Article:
George A. Stinson

George A. Stinson – American Spirit

1978-Present

American Spirit at Port Huron, Michigan, November 16, 2013. Photo by Isaac Pennock

Specs

Build Information

Year Built: 1978

Builder: American Shipbuilding Co., Lorain, OH

Hull #907

Registry: US 595539

IMO #7423392

Laid Down: October 1976

Launch Date: July 15, 1978

Commissioned: October 14, 1978

Construction

The George A. Stinson was built as a self-unloading bulk carrier for the National Steel Corporation, to be managed by Hanna Mining Company. She was the seventh 1,000-Footer built and was built under Title XI of the Merchant Marine Act of 1970 at a cost of $60 Million. The Stinson‘s hull was constructed at American Shipbuilding’s Lorain and Toledo, Ohio yards

The George A. Stinson was the second of four similar sister ships constructed by American Shipbuilding, the others being the James R. BarkerMesabi Miner, and the William J. DeLancey [Paul R. Tregurtha, 1990;].

Her self-unloading equipment consists of a dual hold belt leading to an aft loop-belt system to a 250′ deck-mounted boom.

Modifications

  • Self-Unloading Boom replaced, Bay Shipbuilding, Sturgeon Bay, WI, September 1983.
  • Diesel Exhaust Scrubbers installed, Toledo, OH, 2015.

General Stats

Length Overall: 1,004′

Length Between Perpendiculars: 990’06”

Breadth: 105′

Depth: 50′

Loaded Draft: 28’11”

Capacity: 62,400 Tons

Vessel Type: Loop-Belt Self-Unloader

Self-Unloading Boom Length: Aft-Mounted; 260′

Number of Cargo Holds: 7 [Hatch-Hold Arrangement: 5-5-5-5-5-5-6]

Number of Hatches: 36 [Dimensions: 65’x11′]

Primary Operations: Ore Trade

Propellers: 2 Controllable Pitch Propellers

Rudders: 2


Engineering Equipment

Original

Engine

Engine Type: Diesel Engine

Engine Manufacturer: Pielstick, Beloit, WI

Engine Model: 16PC2-2V-400

Number of Engines: 2

Rated HP: 16,000 BHP


History

Lineage

George A. Stinson – 1978-1986

Owner: National Steel Corp., Cleveland, OH

Operator: Hanna Mining Co., Cleveland, OH

Flag: United States

Home Port: Wilmington, DE


George A. Stinson – 1986-1989

Owner: Skar-Ore Corp., Cleveland, OH

Operator: Hanna Mining Co., Cleveland, OH

Flag: United States

Home Port: Wilmington, DE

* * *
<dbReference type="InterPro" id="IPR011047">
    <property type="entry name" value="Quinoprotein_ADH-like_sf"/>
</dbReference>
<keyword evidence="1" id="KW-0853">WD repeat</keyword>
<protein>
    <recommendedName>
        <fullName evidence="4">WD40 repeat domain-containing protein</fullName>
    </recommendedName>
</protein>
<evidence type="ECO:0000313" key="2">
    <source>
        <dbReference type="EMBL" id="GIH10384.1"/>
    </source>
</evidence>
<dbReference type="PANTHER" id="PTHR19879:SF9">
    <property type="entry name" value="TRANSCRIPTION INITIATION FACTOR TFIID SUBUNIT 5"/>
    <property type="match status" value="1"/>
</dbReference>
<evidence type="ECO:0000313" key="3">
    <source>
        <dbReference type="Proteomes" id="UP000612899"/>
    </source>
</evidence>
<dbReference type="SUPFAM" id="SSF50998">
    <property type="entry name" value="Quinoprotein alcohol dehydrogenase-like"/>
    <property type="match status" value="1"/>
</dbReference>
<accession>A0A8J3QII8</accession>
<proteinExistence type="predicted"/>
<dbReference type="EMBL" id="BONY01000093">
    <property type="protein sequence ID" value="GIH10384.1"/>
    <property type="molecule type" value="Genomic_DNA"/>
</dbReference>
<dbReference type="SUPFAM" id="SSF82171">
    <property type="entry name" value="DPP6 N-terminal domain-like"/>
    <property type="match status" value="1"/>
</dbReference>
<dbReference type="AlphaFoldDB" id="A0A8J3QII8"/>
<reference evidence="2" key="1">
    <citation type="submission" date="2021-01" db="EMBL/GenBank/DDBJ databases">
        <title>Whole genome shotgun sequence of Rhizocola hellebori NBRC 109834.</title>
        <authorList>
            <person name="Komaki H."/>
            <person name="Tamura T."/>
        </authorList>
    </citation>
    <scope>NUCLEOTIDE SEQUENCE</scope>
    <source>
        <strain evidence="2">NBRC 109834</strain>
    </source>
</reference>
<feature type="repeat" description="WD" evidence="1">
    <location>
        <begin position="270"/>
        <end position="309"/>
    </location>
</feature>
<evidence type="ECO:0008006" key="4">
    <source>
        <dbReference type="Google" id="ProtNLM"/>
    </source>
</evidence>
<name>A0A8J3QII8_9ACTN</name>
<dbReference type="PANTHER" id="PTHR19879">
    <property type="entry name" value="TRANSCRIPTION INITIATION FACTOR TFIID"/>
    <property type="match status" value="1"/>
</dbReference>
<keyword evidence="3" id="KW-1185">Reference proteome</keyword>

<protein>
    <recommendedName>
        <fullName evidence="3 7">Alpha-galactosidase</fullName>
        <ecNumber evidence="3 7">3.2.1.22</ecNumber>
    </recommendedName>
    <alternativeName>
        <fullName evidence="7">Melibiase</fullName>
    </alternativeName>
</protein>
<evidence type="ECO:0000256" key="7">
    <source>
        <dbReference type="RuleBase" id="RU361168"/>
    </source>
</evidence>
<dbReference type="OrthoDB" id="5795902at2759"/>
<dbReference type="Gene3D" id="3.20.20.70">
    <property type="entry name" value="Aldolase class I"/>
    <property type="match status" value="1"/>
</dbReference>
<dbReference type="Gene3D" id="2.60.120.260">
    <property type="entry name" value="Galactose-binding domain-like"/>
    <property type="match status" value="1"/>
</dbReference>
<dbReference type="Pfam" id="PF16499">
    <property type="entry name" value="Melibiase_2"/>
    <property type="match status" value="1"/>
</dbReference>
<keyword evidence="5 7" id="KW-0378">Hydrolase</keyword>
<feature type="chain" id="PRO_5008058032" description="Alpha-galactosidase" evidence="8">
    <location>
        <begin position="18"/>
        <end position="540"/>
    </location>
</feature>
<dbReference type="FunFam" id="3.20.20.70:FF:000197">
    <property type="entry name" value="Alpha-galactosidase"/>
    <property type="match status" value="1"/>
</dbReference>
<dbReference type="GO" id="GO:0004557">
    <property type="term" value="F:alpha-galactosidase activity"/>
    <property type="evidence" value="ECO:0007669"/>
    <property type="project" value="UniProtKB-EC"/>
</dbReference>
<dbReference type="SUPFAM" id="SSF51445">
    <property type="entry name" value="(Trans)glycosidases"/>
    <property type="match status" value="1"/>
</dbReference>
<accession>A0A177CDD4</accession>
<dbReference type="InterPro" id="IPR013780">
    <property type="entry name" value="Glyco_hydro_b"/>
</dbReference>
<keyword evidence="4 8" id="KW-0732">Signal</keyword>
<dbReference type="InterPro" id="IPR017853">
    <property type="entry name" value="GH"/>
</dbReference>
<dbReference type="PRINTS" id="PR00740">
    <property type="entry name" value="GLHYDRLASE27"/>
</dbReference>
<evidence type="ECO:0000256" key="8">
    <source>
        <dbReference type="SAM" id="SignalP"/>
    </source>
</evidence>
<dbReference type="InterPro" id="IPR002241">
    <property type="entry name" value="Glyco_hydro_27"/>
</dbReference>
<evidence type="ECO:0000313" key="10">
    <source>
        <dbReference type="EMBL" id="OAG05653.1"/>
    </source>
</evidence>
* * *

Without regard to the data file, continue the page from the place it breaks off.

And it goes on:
George A. Stinson – 1989-1992

Owner: Stinson, Inc., Cleveland, OH

Operator: Hanna Mining Co., Cleveland, OH

Flag: United States

Home Port: Wilmington, DE


George A. Stinson – 1992-1996

Owner: Stinson, Inc., Cleveland, OH

Operator: Interlake Steamship Co., Cleveland, OH

Flag: United States

Home Port: Wilmington, DE


George A. Stinson – 1996-2003

Owner: Stinson, Inc., Cleveland, OH

Operator: American Steamship Co., Buffalo, NY

Flag: United States

Home Port: Wilmington, DE


George A. Stinson – 2003

Owner: Stinson, Inc., Cleveland, OH [Chartered to Great Lakes Transportation, Duluth, MN]

Operator: American Steamship Co., Buffalo, NY

Flag: United States

Home Port: Wilmington, DE


American Spirit – 2004-2020

Owner: American Steamship Co., Buffalo, NY [GATX Corp.]

Operator: American Steamship Co.

Flag: United States

Home Port: Wilmington, DE


American Spirit – 2004-2020

Owner: American Steamship Co., Buffalo, NY [Rand Logistics]

Operator: American Steamship Co.

Flag: United States

Home Port: Wilmington, DE


Her Story

The George A. Stinson was built as a self-unloading bulk carrier for the National Steel Corporation. She was their only 1,000-Footer, as well as their only self-unloader. Her keel was laid in October of 1976, with her bow and stern sections being constructed at American Shipbuilding’s Lorain yard and her midbody at their Toledo yard, similar to the construction process of her near sister Mesabi Miner. The Stinson‘s hull components were put together in drydock at American Shipbuilding Lorain and launched on July 15, 1978.